This book is amazing. I was either going "wow" or snorting with laughter. (Rachel Nunn, Director, Carbon Neutral Stirling)

Curiously fascinating to both climate geeks and well-rounded human beings alike. (Franny Armstrong, Director of The Age of Stupid and founder of 10:10)

Book Description

Packed full of information yet always entertaining. From text messages and plastic bags to wars and volcanoes, How Bad Are Bananas? has the carbon answers we need

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Most Helpful Customer Reviews

27 of 28 people found the following review helpful By Annabel Gaskell VINE VOICE on 21 Aug. 2010
Format: Paperback Verified Purchase
I love popular science books and programmes. As a trained scientist, who still does useful but not challenging science at work, (I'm a school lab technician), at best, these books are great at keeping the science bit of your brain ticking over while managing to also entertain, but it's great when you learn new things from them and use that to spark off question and debate.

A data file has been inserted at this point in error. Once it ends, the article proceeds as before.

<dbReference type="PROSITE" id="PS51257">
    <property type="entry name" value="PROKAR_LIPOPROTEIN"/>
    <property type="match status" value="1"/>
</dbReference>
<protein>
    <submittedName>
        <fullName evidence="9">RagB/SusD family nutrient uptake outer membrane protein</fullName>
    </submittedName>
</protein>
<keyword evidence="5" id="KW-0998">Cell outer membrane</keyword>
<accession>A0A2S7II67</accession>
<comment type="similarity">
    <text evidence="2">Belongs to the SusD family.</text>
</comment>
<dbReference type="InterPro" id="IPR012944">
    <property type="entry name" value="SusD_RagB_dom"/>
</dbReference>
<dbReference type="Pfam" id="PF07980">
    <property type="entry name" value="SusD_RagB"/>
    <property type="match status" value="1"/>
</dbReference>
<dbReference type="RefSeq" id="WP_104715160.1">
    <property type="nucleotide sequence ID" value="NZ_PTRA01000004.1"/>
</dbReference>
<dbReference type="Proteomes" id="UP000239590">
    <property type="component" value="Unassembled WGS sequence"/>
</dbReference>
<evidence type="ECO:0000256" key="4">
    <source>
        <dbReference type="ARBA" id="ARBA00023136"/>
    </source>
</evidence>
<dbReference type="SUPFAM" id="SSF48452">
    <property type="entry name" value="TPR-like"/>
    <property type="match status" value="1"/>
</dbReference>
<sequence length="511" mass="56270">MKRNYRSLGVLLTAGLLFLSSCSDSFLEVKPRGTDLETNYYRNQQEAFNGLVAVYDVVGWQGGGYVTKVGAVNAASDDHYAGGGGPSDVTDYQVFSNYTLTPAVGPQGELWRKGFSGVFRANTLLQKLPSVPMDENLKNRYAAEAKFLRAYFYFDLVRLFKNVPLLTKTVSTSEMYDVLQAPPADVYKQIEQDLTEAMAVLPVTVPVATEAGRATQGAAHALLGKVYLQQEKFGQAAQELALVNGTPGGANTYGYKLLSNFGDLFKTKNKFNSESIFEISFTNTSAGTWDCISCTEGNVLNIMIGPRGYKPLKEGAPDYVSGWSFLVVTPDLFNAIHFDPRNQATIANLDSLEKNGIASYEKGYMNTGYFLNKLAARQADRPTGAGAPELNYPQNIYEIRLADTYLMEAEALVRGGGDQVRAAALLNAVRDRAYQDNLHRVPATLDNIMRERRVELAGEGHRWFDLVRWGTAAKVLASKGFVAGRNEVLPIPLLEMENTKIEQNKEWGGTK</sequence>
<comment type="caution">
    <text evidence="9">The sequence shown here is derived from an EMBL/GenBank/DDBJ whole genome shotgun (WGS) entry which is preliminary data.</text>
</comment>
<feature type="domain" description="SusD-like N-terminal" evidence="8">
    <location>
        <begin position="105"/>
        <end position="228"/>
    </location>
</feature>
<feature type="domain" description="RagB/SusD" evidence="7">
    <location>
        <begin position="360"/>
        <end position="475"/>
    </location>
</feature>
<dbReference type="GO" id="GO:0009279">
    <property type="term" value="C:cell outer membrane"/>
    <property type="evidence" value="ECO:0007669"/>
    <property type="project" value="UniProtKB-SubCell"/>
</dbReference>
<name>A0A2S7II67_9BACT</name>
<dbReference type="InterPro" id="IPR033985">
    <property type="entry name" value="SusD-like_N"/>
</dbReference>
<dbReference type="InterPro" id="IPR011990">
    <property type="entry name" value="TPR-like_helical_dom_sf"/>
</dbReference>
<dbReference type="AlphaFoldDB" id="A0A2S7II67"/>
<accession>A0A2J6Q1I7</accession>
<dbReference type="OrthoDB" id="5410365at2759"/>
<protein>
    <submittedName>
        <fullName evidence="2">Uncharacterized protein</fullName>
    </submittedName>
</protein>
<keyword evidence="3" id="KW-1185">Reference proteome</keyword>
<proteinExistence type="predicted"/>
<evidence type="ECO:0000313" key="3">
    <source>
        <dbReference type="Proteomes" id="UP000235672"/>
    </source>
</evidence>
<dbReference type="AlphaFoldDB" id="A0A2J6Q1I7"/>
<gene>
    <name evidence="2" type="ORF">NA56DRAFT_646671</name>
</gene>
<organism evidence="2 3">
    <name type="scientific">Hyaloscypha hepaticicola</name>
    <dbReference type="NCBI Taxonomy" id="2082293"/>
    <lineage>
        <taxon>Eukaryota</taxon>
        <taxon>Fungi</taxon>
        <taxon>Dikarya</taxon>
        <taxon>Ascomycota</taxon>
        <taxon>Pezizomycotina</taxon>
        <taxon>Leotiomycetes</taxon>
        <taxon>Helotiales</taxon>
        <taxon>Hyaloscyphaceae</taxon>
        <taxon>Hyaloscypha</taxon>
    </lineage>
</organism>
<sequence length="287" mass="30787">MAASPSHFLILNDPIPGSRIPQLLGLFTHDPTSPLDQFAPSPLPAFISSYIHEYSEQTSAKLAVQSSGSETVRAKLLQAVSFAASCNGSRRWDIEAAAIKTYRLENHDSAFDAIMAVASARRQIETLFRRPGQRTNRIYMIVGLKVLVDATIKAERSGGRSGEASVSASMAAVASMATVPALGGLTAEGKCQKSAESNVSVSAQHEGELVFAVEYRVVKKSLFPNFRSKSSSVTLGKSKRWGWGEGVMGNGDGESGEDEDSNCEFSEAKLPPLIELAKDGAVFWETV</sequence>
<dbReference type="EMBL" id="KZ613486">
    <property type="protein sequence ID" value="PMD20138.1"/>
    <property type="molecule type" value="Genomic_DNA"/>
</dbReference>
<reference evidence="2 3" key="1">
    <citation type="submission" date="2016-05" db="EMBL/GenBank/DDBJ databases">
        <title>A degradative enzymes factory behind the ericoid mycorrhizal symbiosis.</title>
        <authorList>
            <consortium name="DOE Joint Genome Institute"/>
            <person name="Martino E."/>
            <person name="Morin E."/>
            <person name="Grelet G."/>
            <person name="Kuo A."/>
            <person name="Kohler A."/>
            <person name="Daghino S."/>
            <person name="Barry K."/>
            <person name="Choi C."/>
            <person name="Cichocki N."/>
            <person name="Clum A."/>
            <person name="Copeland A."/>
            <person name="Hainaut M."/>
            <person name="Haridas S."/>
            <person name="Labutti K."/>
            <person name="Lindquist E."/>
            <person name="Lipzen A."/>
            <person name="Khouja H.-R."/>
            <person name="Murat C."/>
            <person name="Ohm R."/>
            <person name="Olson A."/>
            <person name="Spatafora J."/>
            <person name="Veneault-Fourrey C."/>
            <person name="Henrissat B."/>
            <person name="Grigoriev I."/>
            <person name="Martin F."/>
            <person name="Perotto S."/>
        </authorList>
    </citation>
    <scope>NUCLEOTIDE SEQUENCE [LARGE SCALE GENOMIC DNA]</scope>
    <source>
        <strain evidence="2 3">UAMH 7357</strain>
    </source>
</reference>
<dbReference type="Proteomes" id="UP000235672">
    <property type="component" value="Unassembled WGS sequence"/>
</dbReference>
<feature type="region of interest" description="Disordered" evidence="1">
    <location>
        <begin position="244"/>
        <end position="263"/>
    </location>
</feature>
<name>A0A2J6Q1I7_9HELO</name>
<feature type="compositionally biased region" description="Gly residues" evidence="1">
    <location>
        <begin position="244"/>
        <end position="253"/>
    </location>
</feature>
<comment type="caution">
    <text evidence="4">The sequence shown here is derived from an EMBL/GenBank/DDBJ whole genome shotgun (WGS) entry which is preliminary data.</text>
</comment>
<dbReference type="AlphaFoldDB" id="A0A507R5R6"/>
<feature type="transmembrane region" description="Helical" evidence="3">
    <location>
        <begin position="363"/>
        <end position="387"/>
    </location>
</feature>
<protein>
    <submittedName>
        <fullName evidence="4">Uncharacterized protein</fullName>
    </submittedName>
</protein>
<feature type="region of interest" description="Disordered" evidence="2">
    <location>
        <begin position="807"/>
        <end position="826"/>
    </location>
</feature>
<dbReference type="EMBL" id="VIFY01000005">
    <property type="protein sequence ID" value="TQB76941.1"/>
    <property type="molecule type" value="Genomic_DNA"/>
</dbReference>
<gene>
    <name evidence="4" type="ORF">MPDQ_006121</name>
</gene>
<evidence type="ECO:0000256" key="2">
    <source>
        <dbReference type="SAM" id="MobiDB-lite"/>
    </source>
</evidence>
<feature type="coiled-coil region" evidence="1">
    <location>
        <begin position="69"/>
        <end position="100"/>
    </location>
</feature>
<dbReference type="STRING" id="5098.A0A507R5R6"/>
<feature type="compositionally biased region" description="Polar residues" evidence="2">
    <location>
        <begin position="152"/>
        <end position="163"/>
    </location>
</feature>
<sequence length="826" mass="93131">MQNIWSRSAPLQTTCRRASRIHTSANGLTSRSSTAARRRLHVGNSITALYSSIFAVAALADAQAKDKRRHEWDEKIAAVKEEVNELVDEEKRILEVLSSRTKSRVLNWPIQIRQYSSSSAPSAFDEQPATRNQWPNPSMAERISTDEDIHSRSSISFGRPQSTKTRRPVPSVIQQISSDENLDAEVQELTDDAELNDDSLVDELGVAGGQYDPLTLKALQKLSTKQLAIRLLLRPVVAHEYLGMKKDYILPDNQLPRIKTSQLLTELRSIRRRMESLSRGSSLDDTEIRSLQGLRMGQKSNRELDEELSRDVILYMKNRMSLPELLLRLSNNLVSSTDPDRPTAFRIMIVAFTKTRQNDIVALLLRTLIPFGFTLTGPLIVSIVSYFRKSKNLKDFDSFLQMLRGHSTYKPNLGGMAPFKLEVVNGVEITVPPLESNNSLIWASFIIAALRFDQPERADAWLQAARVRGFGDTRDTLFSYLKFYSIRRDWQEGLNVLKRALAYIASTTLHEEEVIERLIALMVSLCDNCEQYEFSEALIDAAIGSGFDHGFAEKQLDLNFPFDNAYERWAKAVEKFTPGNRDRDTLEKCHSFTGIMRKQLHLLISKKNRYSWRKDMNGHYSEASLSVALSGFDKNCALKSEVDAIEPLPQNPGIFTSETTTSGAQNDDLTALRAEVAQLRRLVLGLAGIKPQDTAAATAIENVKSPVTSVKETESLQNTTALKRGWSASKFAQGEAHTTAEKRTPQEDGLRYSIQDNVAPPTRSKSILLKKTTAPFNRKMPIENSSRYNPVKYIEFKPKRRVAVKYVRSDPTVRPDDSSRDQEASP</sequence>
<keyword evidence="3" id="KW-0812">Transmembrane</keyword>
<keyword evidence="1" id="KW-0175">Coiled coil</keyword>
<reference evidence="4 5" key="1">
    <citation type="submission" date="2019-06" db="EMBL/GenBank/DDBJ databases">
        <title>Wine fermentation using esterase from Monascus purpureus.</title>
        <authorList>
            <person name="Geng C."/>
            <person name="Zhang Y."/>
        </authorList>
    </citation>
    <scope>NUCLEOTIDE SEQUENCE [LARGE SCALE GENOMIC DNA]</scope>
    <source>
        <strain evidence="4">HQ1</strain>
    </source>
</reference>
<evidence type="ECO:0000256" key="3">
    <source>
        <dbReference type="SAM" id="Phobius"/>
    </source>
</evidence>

That was definitely the case with this book. Berners-Lee which I shall abbreviate to B-L, (by the way, I was unable to find out whether he is related to Sir Tim B-L, the creator of the interweb - does anyone know?), is a environmental expert in calculating the total carbon footprint of everything. The important word here is `everything'. His method factors in not just manufacturing, but the footprint of the ingredients too and the corporations that make and sell things, plus the footprint of the item in use through to its eventual disposal - ie the total contribution of an item to global warming (its CO2e - equivalent). This complete way of looking at things throws up some amazing results, but more on that in a minute.